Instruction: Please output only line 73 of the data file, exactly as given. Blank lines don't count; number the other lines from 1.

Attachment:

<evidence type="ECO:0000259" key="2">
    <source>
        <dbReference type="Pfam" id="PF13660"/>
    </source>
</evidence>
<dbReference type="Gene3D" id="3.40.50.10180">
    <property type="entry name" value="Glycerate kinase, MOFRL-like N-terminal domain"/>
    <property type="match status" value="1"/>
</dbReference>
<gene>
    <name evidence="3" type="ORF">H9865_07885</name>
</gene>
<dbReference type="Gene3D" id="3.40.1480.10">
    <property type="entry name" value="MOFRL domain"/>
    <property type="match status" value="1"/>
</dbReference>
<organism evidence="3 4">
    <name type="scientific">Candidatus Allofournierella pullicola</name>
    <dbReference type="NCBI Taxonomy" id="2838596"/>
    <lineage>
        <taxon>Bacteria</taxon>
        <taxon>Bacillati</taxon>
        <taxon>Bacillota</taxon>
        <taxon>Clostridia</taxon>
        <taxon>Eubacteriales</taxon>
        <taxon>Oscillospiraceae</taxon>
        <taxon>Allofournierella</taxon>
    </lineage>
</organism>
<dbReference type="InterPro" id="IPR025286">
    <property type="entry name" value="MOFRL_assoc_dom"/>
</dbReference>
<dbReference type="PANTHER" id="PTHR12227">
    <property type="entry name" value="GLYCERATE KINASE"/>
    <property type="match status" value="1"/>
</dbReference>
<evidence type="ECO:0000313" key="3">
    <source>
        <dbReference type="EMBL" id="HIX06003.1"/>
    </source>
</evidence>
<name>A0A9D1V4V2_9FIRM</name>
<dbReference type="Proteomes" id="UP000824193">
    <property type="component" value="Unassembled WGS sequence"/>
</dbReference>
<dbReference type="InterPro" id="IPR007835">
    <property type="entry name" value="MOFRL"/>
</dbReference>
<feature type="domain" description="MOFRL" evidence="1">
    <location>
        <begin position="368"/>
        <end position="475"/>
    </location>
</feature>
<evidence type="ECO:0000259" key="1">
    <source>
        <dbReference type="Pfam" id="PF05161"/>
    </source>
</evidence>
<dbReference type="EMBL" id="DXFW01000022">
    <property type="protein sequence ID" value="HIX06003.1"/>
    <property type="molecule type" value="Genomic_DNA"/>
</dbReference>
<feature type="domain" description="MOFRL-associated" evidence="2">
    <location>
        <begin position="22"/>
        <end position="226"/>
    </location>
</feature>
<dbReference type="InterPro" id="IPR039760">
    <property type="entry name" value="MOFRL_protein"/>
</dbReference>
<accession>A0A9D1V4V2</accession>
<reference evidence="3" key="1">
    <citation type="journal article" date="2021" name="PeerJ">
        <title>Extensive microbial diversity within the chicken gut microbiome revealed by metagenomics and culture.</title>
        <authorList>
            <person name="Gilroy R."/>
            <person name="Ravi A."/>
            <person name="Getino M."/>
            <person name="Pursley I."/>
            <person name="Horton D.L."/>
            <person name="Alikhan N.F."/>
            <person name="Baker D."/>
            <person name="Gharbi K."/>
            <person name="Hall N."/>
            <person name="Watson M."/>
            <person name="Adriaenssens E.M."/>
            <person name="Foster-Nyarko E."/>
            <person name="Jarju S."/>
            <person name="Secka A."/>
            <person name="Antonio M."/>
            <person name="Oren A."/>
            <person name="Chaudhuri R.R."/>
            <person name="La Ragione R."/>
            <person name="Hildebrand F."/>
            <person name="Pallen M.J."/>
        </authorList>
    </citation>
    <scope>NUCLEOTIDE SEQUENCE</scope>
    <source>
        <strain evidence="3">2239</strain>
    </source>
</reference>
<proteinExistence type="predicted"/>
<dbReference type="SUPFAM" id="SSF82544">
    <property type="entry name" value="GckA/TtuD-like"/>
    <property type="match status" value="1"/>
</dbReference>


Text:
<accession>A0A9D1V4V2</accession>